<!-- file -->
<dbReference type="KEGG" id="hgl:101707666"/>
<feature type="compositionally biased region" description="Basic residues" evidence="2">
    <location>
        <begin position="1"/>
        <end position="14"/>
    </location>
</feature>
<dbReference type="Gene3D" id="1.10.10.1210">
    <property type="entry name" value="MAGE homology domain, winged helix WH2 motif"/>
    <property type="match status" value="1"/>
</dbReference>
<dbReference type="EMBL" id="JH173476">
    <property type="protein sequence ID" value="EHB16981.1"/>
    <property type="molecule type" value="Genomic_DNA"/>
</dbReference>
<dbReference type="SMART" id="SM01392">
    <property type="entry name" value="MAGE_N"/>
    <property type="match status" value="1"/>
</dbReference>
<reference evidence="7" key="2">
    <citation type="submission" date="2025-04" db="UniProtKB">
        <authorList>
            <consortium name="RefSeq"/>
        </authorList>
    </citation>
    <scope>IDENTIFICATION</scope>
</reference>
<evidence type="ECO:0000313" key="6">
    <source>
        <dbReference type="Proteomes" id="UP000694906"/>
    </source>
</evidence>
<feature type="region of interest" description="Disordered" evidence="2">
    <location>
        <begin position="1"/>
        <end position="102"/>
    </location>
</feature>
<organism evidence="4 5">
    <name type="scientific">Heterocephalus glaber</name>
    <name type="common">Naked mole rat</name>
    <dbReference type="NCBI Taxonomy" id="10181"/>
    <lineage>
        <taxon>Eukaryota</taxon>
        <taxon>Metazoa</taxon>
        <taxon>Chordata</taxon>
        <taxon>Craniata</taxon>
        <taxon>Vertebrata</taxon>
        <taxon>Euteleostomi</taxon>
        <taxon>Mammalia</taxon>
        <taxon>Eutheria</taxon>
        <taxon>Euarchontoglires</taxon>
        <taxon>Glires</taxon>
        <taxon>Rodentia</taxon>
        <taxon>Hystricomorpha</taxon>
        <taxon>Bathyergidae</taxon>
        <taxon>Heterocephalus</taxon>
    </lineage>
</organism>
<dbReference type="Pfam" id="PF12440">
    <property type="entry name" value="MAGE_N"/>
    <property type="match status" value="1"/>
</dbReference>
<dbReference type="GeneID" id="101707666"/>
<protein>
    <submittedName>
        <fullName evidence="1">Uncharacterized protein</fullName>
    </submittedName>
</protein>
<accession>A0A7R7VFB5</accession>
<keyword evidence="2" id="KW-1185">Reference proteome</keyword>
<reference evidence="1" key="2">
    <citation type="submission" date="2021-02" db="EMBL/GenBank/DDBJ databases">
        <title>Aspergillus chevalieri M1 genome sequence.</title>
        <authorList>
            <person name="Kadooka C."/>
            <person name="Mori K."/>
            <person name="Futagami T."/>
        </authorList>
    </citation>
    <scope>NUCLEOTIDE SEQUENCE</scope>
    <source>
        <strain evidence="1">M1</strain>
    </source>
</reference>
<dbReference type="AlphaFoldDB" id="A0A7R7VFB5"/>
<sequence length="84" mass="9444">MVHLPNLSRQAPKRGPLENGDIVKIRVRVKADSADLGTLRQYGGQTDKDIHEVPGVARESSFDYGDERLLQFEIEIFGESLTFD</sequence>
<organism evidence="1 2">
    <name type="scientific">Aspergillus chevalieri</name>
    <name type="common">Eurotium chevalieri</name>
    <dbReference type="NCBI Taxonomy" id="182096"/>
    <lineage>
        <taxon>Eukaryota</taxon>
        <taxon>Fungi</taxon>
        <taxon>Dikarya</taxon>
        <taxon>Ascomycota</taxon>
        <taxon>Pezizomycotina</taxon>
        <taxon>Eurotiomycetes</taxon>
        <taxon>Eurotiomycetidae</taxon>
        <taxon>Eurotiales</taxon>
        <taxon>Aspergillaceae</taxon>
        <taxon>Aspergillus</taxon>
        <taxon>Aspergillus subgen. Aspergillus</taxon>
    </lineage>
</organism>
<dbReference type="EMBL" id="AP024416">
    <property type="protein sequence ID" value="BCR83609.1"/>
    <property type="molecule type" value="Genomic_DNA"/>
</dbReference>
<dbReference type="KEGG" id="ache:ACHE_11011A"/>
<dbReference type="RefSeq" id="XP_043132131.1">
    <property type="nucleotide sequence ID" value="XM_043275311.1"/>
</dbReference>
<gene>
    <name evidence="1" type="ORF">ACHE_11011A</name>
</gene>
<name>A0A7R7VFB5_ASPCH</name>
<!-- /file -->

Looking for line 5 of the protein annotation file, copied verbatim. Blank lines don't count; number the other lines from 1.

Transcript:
        <end position="14"/>